This week, Sebastian Holst, Executive VP of PreEmptive Solutions and member of ACT, testified before the House Judiciary Committee’s Subcommittee on Intellectual Property at a hearing on “The Rise of Innovative Business Models: Content Delivery in the Digital Age.” As the only software developer on the panel, Mr. Holst’s perspective was of particular interest to the Subcommittee members.
PreEmptive Solutions' Sebastian Holst testified before the US Congress Committee on the Judiciary on the role of application analytics in successful application development and the importance of Intellectual Property protection in fostering innovation.
Developers making apps for children under 13 continue to explore how best to comply with the new COPPA rule while still remaining at the forefront of innovation. We at ACT have been receiving all sorts of questions from developers about various aspects of the new rules. More often than not, developers are asking, “Can I use analytics or other third party services? If so, what service?
Visual Studio 2012 Leaves Room for Third Parties
A report on the biggest names in tools for Visual Studio space and they are adapting their offerings to make the lives of developers a bit easier as they use Visual Studio 2012. Features PreEmptive Solutions' Dotfuscator and Analytics.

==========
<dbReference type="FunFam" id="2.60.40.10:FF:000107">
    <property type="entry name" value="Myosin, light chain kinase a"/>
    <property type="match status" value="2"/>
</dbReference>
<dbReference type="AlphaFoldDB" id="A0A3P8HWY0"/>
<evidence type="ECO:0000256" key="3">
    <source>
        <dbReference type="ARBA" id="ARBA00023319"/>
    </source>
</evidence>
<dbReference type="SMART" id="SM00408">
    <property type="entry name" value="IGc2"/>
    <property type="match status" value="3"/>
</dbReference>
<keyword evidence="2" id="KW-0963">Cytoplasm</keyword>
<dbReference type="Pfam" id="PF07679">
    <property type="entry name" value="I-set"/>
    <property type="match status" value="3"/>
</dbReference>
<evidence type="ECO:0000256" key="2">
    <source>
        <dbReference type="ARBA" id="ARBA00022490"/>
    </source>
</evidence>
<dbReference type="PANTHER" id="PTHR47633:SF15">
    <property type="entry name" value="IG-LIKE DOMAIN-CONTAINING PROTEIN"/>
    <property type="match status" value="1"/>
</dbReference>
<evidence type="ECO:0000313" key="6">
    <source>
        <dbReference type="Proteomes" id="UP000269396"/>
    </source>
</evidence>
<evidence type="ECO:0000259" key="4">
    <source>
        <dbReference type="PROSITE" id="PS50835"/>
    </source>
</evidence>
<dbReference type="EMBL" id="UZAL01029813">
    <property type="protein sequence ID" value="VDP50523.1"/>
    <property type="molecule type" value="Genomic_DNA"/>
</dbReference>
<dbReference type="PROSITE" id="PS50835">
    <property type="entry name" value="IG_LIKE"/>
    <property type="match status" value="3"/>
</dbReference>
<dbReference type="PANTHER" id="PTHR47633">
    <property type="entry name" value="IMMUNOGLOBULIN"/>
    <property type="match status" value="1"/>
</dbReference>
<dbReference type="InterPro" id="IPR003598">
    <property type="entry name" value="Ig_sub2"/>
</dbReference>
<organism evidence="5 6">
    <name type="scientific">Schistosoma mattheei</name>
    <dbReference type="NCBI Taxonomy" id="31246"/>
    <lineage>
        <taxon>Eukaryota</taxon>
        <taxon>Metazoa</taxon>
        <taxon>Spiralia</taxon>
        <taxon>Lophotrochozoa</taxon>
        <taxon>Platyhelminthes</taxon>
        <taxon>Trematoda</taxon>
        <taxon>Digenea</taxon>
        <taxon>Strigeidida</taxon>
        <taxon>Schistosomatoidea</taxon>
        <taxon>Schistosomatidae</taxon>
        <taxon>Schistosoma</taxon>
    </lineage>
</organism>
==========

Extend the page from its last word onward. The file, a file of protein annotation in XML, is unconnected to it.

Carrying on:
Analytics – The Next Wave in DevOps
"Think analytics is just about data from databases, logs and sensor output? Think again. Analytics can actually help developers debug their apps and prioritize feature support."
Continue reading the full article from ZDNet.com
"Microsoft announced that PreEmptive Solutions' new PreEmptive Analytics and Dotfuscator CE will be included in Microsoft Visual Studio 2013, which means PreEmptive's instrumentation capability and configurable rules engine will be part of Microsoft's flagship integrated development environment (IDE)."
"Carl and Richard talk to David Pitcher, part of Microsoft's internal IT team, about his experiences instrumenting applications. The conversation digs into the application in question, a Windows Phone app for allowing tech support personnel manage tech support problems on the go. Then David discusses the impact of instrumentation on the application in the form of PreEmptive Analytics, a free version of which is included with Visual Studio 2012. David describes how instrumentation has changed the way the team does error handling in general, prioritized features and bug fixes, and in some cases created whole other features to be designed! Instrumentation is a key part of the DevOps movement and it makes software better!"